Figure 5
Genetic requirements for conjugated Ub focus formation after IR in mammalian cells. (A) Representative images of γ-H2AX, conjugated-Ub (FK2)±DAPI staining of DNA 1 h after 5 Gy of IR-treatment in cells of the indicated genotypes. ATLD1/2 ...

BRCA1-dependent ubiquitylation at DNA damage sites requires ATM and ATR kinase activity and γ-H2AX

To further explore the role of the DNA damage checkpoint in the activation of BRCA1-dependent ubiquitylation at DNA damage sites, we corrected Nbs1−/−, A-T and ATR-Seckel cell lines by expression of wild-type Myc-Nbs1, Flag-ATM and Flag-ATR, respectively (Figure 5C). Correction of Nbs1−/−, A-T and ATR-Seckel cell lines with their respective wild-type cDNA restores BRCA1-dependent ubiquitylation events (Figure 5B). However, expression of kinase dead versions of ATM and ATR fails to restore this response in A-T and ATR-Seckel cells (Figure 5B). These results indicate that the kinase activities of both ATM and ATR are required for BRCA1-dependent ubiquitylation events at DNA damage sites. Consistent with previous observations that γ-H2AX phosphorylation by ATM/ATR is required for retention of BRCA1 at DNA damage sites (Celeste et al, 2003), H2AX−/− cells that lack γ-H2AX foci are compromised for conjugated-Ub focus formation after IR (Figure 5A, panel 13 and B). Recent studies have shown that BARD1 is also a substrate for phosphorylation by cyclin-dependent kinases (Hayami et al, 2005). However, MCF7 cells treated with roscovitine, a potent and selective inhibitor of cyclin-dependent kinases (Mailand and Diffley, 2005), has no effect on BRCA1-dependent ubiquitylation events after IR (Figure 5A, panel 6 and B). BRCA1-dependent ubiquitylation at DNA damage sites is also unaffected in NBS+/+, H2AX+/+, Chk2−/−, DNA-PKcs−/−(M059J) and DNA-PKcs+/+(M059K) cells as shown by the accumulation of both γ-H2AX and conjugated-Ub foci after IR (Figure 5A, panels 10, 12, 14, 15 and 16 and Figure 5B). Collectively, these results reveal that the DNA damage checkpoint, including the MRN complex, the kinase activities of ATM and ATR, and γ-H2AX, are required for BRCA1-dependent ubiquitylation at DNA damage sites. However, DNA-PKcs, a critical component of the non-homologous end-joining pathway, Chk2, an effector kinase downstream of ATM, and cyclin-dependent kinases are dispensable for this response.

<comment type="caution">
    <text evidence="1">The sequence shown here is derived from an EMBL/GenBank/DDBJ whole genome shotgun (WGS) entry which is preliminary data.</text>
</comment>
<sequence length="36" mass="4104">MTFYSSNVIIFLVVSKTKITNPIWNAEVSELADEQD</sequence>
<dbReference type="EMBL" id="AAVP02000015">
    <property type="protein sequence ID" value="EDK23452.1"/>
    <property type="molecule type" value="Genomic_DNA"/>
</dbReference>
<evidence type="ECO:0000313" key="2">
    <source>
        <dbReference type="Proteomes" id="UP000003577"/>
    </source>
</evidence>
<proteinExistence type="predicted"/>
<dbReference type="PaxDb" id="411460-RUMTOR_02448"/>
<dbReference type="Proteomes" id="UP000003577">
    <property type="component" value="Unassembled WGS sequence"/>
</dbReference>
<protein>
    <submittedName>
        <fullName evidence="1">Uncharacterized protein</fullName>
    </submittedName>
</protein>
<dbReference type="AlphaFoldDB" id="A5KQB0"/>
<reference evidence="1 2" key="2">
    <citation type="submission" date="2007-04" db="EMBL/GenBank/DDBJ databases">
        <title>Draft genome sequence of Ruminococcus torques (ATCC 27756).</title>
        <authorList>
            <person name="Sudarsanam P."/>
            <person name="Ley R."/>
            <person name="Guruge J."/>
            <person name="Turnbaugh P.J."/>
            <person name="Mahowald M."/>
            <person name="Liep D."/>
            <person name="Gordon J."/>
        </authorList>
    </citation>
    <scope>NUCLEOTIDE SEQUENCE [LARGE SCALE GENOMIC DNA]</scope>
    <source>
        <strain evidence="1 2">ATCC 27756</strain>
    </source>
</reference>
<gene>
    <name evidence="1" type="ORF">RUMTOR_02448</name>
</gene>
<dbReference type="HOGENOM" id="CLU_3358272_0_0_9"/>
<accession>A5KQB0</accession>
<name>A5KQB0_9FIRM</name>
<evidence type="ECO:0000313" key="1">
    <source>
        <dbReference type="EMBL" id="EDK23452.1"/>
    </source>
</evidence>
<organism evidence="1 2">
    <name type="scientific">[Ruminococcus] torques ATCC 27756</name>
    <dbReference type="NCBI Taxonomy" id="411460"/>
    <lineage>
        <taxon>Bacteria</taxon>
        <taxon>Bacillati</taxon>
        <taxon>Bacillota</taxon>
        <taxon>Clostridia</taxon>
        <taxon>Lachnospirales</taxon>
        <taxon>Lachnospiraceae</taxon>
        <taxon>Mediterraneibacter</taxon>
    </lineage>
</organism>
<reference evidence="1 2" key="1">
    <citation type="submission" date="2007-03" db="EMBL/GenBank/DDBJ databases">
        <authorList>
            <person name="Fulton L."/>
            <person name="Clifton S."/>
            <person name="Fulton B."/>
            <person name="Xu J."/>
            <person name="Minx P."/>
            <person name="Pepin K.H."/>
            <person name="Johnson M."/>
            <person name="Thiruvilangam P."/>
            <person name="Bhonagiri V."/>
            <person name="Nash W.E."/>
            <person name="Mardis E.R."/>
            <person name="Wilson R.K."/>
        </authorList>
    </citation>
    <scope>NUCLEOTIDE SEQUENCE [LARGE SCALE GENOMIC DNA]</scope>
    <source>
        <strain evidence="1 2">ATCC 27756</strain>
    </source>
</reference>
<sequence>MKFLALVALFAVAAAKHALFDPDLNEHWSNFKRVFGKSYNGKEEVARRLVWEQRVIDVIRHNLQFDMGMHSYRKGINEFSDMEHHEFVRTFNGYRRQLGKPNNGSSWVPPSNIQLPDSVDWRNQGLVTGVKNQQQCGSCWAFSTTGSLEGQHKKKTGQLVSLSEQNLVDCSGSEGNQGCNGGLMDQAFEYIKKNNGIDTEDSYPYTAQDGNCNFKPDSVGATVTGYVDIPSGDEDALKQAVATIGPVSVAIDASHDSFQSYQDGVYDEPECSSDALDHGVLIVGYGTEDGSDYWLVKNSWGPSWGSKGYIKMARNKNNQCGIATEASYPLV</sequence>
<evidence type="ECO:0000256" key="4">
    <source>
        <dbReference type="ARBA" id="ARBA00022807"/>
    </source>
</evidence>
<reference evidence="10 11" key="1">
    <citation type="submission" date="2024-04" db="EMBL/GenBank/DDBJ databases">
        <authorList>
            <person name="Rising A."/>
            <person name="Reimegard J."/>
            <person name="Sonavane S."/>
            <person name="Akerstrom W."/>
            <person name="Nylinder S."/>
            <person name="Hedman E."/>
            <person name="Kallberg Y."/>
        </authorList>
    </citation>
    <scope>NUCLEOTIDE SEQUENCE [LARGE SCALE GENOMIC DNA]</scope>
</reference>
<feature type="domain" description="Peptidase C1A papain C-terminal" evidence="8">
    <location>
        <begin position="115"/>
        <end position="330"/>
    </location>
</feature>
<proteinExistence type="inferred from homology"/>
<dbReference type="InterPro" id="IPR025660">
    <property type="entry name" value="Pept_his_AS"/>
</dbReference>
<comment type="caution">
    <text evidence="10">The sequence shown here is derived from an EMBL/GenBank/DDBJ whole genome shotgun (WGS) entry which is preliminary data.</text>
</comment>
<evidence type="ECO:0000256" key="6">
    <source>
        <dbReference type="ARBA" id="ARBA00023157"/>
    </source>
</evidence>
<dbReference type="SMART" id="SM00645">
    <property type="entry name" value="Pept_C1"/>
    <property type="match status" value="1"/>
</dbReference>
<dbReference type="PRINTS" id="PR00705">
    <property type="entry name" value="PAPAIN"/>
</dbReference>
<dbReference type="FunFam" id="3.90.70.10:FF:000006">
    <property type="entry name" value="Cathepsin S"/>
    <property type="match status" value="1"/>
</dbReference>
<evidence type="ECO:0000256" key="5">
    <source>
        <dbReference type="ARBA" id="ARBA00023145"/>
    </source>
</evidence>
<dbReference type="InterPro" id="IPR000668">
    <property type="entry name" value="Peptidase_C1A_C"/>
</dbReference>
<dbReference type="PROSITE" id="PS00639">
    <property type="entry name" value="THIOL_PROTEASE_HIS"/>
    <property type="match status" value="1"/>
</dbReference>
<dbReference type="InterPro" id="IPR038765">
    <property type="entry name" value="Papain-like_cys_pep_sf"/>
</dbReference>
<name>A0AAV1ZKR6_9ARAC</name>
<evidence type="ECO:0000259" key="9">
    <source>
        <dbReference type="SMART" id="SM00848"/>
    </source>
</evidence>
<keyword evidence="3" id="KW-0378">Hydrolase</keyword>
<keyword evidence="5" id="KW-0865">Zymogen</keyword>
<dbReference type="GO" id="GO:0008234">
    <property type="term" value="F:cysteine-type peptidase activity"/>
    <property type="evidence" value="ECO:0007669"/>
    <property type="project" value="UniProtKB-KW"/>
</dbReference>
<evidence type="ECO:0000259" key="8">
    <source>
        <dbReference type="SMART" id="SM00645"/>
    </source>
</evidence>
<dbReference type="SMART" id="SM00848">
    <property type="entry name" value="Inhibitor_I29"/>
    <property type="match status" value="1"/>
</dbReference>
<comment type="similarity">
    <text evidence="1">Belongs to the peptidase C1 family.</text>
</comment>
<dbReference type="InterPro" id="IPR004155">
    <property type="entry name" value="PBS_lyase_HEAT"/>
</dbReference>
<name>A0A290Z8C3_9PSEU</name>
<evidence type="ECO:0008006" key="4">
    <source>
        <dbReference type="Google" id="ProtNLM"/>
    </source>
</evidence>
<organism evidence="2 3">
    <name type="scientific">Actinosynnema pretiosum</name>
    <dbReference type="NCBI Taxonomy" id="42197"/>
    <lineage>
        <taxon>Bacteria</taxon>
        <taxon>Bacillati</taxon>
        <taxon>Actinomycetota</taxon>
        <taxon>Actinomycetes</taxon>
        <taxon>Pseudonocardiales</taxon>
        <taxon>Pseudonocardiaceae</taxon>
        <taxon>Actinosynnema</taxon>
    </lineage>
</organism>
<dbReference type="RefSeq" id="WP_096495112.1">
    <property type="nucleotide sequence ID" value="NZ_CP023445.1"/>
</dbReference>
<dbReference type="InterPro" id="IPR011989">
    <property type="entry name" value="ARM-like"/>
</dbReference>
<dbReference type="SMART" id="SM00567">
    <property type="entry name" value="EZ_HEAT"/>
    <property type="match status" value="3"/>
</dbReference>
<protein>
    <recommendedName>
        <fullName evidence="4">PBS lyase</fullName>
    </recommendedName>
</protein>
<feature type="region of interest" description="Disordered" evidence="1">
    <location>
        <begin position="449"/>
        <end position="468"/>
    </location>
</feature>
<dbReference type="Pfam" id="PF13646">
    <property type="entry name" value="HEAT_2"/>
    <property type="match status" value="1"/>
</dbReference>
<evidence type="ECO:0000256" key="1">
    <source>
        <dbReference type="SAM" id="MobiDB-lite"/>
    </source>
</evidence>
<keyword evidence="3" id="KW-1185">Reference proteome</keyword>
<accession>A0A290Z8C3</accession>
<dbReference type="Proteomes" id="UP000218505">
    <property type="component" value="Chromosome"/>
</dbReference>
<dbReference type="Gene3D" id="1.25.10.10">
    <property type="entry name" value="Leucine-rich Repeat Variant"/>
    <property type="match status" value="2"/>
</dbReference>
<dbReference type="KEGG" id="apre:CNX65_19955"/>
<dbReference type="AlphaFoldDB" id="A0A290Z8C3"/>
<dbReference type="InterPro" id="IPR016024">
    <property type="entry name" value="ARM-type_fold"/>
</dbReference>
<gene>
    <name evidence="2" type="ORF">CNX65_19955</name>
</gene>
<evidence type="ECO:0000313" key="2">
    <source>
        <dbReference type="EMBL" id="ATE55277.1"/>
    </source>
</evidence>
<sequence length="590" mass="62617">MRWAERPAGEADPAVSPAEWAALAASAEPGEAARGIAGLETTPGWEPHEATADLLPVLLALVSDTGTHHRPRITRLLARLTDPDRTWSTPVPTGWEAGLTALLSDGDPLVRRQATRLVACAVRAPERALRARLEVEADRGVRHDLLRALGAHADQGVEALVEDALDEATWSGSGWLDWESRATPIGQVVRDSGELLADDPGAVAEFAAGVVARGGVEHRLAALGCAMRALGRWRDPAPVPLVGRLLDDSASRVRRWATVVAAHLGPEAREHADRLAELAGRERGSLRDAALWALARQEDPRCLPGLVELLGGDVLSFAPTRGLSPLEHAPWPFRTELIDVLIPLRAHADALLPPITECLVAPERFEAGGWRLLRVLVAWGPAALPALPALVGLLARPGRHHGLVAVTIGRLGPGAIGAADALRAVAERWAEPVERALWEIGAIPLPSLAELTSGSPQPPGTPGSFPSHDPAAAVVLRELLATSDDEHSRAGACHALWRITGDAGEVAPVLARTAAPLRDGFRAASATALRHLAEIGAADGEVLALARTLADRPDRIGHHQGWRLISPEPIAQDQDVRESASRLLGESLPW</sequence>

Discussion

Our previous report revealed the intriguing possibility that BRCA1 and BARD1 homologs exist in C. elegans (Boulton et al, 2004). This notion was based on extensive sequence and domain conservation between the C. elegans and human proteins, the formation of a RING-dependent heterodimer between CeBRC-1 and CeBRD-1, and DNA repair defects observed in worms RNAi depleted for Cebrc-1 or Cebrd-1 (Boulton et al, 2004). In this study, we have purified the first native protein complex from C. elegans amenable to extensive biochemical analyses. Our studies of CeBCD complexes have revealed extensive functional similarities with the human BRCC complex, as well as providing new insight into the function and regulation of BRCA1. First, we have shown that CeBCD complexes contain RAD-51, but only after DNA damage, similar to the human BRCC complex (Dong et al, 2003). Second, CeBCD complexes possess E3-Ub ligase activity and exhibit the same specificity for the E2-conjugating enzyme Ubc5/LET-70 (human UbcH5c) as reported for its human counterpart (Brzovic et al, 2001a; Ruffner et al, 2001; Mallery et al, 2002; Dong et al, 2003). Third, CeBRD-1 is subjected to autoubiquitylation, similar to its human counterpart (Mallery et al, 2002). Fourth, like BRCA1/BARD1 in human cells, CeBRC-1/CeBRD-1 are recruited to sites of DNA damage (Scully et al, 1997a). Fifth, Cebrc-1 or Cebrd-1 mutants are defective for ubiquitylation events at DNA damage sites in vivo, consistent with recent studies in human cells (Morris and Solomon, 2004). Finally, we have also shown for the first time that Ubc5/UbcH5c is the bona fide E2-conjugating enzyme for CeBCD/BRCA1 in C. elegans and in human cells, respectively, and present evidence that the DNA damage checkpoint promotes association between CeBCD/BRCA1 and Ubc5/UbcH5c leading to activation of BRCA1-dependent ubiquitylation events at DNA damage sites.